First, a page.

> New study suggests adult humans were consuming milk thousands of years prior to the evolution of lactose tolerance; research finds the trait, known as lactase persistence, developed in response to famine and disease cycles (More)


> Physicists demonstrate for the first time a method to distribute quantum keys using entangled particles, a key step toward unbreakable quantum communications (More) | Quantum cryptography 101 (More)

Calling all science enthusiasts—


Have you checked out 1440's knowledge hub? Our team of curators has brought together the best resources on the world's most fascinating topics from across the internet. From psychedelics to the big bang, CRISPR to cryptocurrency, and much more—take a deep dive here.


PSThis is a beta platform, so please leave us feedback at [email protected]!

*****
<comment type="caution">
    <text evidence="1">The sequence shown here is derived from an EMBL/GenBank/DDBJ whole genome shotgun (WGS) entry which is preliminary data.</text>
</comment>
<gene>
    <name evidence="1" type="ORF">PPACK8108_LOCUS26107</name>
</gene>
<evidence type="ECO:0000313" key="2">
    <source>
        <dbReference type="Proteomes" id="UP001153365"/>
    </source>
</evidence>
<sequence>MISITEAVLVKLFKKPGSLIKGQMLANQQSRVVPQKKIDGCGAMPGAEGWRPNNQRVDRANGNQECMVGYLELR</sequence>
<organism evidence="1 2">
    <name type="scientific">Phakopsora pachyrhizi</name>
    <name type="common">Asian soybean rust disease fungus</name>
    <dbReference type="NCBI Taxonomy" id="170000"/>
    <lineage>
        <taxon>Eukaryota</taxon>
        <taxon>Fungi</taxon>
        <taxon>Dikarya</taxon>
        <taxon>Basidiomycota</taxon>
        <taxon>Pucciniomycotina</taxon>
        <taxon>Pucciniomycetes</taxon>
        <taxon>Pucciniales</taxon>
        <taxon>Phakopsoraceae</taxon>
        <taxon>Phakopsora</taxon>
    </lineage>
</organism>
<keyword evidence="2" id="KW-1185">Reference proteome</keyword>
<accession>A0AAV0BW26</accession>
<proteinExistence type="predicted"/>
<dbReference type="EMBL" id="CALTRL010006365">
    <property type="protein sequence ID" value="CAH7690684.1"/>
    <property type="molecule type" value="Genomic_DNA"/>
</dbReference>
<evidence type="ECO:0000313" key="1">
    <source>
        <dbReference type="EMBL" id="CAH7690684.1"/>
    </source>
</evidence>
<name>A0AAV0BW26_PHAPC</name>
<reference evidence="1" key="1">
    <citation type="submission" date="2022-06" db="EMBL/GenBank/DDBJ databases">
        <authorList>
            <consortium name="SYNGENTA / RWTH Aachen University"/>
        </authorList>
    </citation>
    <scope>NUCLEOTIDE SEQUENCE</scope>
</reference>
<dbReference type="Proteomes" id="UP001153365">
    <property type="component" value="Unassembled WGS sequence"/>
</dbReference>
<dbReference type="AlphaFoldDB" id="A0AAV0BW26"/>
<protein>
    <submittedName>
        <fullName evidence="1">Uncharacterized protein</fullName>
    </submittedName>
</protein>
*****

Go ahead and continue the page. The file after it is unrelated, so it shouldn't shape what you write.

Business & Markets

> US stock markets close higher (S&P 500 +2.6%, Dow +1.4%, Nasdaq +4.1%) after Federal Reserve increases interest rates 0.75%; Nasdaq posts largest daily gain since 2020 (More)


> Facebook misses expectations, posts first year-over-year quarterly revenue drop; shares down 3% in after-hours trading (More) | Ford beats expectations as operating profit more than triples from the same quarter last year; shares up over 5% in after-hours trading (More)


> Spirit Airlines terminates its merger agreement with fellow discount airline Frontier due to lack of shareholder support; company says it will continue discussions with JetBlue (More)

Politics & World Affairs

> Grand jury indicts gunman who killed seven people and injured 46 others during Fourth of July festivities in Highland Park, Illinois; charges consist of 21 counts of first-degree murder, 48 counts of attempted murder, and 48 counts of aggravated battery (More)


Sen. Joe Manchin (D-WV) announces support for a Democrat-only domestic spending package, comprising tax increases and climate and energy legislation; Manchin's backing is seen as a breakthrough in yearlong negotiations (More)